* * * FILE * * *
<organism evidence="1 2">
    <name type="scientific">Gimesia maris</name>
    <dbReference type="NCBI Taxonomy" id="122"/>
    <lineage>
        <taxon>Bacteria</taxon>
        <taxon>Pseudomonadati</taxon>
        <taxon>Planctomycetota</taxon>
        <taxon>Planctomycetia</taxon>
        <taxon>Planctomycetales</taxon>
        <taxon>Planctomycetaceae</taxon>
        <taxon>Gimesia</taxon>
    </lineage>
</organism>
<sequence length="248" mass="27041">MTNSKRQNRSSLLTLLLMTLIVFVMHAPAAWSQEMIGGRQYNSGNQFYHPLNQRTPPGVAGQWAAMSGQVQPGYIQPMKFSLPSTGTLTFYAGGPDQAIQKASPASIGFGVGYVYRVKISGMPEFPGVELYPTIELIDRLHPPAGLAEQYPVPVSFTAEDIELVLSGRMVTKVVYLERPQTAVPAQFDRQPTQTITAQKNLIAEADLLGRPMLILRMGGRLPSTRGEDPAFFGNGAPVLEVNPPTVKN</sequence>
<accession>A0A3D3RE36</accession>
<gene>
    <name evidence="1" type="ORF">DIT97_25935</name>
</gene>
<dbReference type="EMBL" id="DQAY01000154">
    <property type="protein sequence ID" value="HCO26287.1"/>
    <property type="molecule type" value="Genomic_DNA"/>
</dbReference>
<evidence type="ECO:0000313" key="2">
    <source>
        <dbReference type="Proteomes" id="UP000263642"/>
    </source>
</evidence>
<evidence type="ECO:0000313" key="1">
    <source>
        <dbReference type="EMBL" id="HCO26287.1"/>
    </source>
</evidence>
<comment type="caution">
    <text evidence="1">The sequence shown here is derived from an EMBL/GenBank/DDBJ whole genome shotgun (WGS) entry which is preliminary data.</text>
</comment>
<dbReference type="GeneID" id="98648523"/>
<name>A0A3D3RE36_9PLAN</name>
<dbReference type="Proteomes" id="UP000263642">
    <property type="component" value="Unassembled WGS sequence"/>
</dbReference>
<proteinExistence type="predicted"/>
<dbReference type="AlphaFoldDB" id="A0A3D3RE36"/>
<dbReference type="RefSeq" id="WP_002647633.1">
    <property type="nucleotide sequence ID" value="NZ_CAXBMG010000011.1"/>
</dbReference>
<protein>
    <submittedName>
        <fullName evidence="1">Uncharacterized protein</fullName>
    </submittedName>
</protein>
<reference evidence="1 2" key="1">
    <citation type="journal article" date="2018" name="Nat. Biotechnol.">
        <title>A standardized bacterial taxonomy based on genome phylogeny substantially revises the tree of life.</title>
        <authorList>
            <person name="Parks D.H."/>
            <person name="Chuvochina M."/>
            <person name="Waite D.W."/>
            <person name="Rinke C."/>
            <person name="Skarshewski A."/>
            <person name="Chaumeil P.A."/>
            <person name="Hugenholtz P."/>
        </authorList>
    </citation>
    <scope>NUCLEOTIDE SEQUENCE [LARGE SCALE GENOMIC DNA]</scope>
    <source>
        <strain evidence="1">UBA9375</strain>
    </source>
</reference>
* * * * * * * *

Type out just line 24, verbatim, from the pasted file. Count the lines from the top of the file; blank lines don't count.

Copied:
    <source>